David Einhorn, president of Greenlight Capital, told Bloomberg TV's Erik Schatzker and Stephanie Ruhle on "Market Makers" today that "several hundred dollars per share would be unlocked if Apple Inc. (NASDAQ:AAPL) were to follow through on this suggestion…It doesn't put the company at risk. It's not financial leverage in the sense that debt's considered to be."
Einhorn said: "The call I had with them yesterday was very friendly, a very good tone of voice. I had a nice conversation with Tim [Cook] on this topic. He said he wants to review this proposal, wants me to meet with him and their advisers.. "
Video and transcript below:
Einhorn on his call for Apple to return more cash to shareholders:
"Apple Inc. (NASDAQ:AAPL) is an extraordinary company with extraordinary products, extraordinary prospects, and we absolutely are enthusiastic about the stock. But we have a few suggestions as to how to help the shareholders make more money while allowing Apple to pursue all of its plan. For years, apple's cash balance has built, and it has built up now to quite a sizable sum. a lot of this has to do with maybe a history--that apple went through some rougher times and they never wanted to put themselves in that sort of position again. They want to build cash for acquisitions and strategic opportunities for harder times. We appreciate all of that. I think everybody does. There has been a lot of time where shareholders have said, could you give back some cash or dividends or buybacks, and that has been resisted until last year. We have looked at it and said there is a mentality here that is very hard to argue with."
"It is kind of like my grandma Roz. She wanted to hoard money. She would not leave me a message on my answering machine because she did not want to be charged for a phone call. It is really hard to convince somebody with that mindset to change what they're doing. We have come up with what we think is a win-win situation for Apple where Apple gets to keep its war chest, they get to keep the money, they get to have it for bad times, for growth, for acquisitions."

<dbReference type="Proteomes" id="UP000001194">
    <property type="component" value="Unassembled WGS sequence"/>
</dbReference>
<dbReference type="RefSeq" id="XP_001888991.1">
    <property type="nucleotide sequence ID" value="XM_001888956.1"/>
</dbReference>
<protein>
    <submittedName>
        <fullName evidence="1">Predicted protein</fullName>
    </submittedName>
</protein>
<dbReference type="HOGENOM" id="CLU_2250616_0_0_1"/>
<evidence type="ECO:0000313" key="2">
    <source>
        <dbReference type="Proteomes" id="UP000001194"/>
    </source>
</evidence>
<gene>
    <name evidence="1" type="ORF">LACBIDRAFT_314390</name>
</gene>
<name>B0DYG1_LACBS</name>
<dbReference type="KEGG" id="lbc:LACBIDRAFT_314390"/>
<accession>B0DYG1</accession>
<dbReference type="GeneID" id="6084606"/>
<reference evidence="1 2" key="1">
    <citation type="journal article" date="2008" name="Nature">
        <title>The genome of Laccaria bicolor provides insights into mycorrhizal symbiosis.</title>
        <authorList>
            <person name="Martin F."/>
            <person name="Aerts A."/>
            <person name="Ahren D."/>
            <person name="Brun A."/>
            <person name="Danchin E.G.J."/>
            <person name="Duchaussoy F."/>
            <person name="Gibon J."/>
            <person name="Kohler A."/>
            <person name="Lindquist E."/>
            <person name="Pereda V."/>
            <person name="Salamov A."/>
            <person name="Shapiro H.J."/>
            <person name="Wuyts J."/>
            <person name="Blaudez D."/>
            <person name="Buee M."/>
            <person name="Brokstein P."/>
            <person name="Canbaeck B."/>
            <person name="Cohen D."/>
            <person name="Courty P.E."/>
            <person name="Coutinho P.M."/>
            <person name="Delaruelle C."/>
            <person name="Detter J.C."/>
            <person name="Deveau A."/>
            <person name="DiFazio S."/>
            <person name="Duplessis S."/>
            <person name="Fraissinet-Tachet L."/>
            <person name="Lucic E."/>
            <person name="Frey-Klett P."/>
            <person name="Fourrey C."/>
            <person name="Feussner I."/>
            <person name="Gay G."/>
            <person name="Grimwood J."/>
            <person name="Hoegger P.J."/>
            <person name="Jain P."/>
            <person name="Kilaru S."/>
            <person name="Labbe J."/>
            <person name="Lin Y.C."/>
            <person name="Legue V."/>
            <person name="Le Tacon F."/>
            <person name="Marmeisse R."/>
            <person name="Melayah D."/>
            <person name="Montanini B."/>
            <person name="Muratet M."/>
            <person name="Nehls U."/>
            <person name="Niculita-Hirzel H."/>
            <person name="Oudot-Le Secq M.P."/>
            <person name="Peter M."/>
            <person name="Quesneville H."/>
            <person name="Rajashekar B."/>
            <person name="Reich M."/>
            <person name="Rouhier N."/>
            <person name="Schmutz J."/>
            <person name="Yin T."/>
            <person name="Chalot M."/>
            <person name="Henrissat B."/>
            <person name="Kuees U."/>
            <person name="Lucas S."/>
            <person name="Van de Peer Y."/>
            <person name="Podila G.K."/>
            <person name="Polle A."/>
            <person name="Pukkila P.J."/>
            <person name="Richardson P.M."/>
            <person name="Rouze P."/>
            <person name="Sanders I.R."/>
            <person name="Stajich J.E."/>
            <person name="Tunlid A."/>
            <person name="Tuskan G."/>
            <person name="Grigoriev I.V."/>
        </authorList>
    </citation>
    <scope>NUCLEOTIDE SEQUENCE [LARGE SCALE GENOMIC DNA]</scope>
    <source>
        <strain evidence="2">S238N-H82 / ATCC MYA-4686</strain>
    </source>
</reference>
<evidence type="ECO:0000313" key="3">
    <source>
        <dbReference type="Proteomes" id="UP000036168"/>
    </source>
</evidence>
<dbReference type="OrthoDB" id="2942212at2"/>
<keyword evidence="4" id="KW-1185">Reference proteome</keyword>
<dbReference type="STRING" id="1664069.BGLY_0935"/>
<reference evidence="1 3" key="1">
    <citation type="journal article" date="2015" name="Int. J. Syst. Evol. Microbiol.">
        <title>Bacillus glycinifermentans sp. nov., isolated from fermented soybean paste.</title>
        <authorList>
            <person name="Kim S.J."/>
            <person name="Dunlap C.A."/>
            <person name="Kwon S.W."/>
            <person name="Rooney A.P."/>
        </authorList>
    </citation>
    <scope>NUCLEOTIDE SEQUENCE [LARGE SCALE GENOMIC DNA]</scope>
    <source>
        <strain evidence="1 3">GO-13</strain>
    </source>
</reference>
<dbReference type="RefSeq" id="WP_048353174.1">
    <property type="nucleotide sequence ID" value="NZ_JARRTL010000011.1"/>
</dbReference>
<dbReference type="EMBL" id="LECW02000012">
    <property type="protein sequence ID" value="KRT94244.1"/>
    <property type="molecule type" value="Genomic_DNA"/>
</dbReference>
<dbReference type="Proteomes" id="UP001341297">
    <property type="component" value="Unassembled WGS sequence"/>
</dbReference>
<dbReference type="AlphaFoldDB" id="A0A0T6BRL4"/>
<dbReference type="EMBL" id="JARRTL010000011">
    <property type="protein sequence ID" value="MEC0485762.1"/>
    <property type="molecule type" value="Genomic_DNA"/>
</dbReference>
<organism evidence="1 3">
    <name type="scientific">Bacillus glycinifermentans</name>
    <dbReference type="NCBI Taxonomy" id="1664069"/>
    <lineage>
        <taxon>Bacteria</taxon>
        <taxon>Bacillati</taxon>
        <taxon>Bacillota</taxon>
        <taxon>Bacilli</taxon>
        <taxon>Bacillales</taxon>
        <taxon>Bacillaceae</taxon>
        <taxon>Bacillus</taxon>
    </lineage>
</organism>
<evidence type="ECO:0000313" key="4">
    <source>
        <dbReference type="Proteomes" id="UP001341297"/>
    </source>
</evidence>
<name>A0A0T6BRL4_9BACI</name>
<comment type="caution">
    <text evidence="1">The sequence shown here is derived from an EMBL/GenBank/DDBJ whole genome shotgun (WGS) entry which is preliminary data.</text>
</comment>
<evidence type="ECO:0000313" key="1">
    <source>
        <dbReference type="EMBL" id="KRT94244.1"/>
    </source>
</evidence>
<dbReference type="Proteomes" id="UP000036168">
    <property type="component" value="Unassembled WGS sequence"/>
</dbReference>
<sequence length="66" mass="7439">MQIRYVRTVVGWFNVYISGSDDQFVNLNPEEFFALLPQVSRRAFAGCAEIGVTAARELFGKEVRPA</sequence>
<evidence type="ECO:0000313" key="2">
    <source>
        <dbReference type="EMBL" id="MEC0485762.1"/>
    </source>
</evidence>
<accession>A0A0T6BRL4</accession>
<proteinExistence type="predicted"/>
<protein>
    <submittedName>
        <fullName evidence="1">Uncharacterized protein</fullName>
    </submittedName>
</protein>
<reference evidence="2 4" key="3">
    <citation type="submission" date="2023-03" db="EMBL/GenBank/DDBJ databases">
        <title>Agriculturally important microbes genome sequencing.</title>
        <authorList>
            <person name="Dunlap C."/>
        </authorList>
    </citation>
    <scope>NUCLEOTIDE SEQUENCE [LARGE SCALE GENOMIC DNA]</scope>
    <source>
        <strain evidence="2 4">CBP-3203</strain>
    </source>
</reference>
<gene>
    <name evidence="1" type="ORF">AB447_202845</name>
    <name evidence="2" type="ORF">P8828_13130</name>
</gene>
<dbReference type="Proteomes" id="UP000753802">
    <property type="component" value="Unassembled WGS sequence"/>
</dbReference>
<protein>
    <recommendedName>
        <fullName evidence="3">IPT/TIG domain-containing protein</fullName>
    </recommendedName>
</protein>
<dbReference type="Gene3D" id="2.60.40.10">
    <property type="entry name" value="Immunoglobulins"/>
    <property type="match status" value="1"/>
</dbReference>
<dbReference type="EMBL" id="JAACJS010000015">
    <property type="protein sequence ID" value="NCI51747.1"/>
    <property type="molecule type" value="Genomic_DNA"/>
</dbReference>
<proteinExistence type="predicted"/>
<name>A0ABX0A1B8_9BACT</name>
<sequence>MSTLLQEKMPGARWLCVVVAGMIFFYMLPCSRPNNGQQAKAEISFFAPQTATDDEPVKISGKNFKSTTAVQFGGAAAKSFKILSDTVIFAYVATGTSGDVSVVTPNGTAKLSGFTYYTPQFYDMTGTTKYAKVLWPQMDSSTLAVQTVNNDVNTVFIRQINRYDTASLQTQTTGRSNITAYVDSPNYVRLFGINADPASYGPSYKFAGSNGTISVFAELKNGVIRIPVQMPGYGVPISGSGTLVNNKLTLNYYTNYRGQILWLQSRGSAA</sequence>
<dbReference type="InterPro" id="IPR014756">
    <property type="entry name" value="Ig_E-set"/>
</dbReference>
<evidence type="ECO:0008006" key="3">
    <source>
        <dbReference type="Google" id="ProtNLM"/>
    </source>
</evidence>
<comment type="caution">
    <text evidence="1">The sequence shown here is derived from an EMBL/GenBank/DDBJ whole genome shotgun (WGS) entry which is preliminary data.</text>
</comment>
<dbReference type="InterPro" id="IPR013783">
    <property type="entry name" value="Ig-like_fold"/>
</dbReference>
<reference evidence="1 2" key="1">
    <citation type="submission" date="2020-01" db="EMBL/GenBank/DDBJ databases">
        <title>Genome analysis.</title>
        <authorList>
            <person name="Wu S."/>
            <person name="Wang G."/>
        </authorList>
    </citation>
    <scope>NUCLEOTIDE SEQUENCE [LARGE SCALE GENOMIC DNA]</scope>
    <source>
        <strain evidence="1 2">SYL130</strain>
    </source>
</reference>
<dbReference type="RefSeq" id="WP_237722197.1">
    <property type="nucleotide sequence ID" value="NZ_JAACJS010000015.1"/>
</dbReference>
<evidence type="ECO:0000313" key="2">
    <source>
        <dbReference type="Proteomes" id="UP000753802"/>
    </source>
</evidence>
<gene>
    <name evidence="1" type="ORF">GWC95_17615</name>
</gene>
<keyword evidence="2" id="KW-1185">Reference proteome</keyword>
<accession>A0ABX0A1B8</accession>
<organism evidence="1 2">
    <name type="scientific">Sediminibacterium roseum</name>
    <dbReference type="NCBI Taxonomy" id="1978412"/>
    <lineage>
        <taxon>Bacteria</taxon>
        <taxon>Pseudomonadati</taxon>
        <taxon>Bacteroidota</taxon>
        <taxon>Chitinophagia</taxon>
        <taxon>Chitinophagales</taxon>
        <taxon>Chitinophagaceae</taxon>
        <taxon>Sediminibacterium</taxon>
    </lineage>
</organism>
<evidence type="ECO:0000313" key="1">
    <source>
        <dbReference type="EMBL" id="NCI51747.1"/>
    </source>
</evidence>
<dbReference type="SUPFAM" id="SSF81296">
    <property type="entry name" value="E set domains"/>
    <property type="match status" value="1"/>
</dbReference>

On whether Apple is greedy:
"No, no, this is the natural thing when you have a company that has gone through what Apple has gone through on a couple of occasions. They tend to react this way and it is understandable. This is a win-win solution where they can have their strategy and their balance sheet, and yet the shareholders can get the value of what comes from that. We have a unique idea. We would say is what Apple should do is to say to existing common shareholders, for every share of common stock, which you would continue to keep, you would reserve some number of shares of preferred stock, which would pay a dividend and be capitalized effectively at a better valuation."
There is a huge need these days for steady, high-quality income and what balance sheet would be safer to effectively have income coming from it than Apple's? We think a preferred would only need to yield 4% on a perpetual basis. There would be no maturity, no refinancing risk, no default risk. It does not put the company at risk. It is not financial leverage in the sense that debt would ordinarily be considered to be. Yet shareholders would be able to have value. We calculated for every $50 billion of preferred that Apple issues, it would effectively unlock $32 per share in value. We think they can actually issue to existing shareholders several hundred million dollars of value, therefore unlocking several hundreds of dollars of value per share."
On whether Apple has had the right to be unreasonable for years due to the company's success:
"I do not think Apple will grow 80% or 100% year over year like it has, unless they come up with another brilliant product, which I would not rule out of the question. But as things are right now the growth has slowed some down. their success as a business has far exceeded their success as a stock, even though the stock has been phenomenal. the reason I think has to do with the capital allocation policy."
On whether he buys the argument that so much of Apple's cash is sitting overseas:
"I am glad you brought that up because that is another benefit of what I am suggesting that I have not had an opportunity to explain. To issue preferreds, they get to keep their cash. They do not have to repatriate it, pay tax on it. They can use it for whatever they are doing. if they are waiting around for a tax holiday, they can still do that and shareholders can get the benefit of that value because the future preferred shareholders can look to that cash as a source of future dividend payments. For example if the annual dividend was $20 billion, $500 per share, more than all the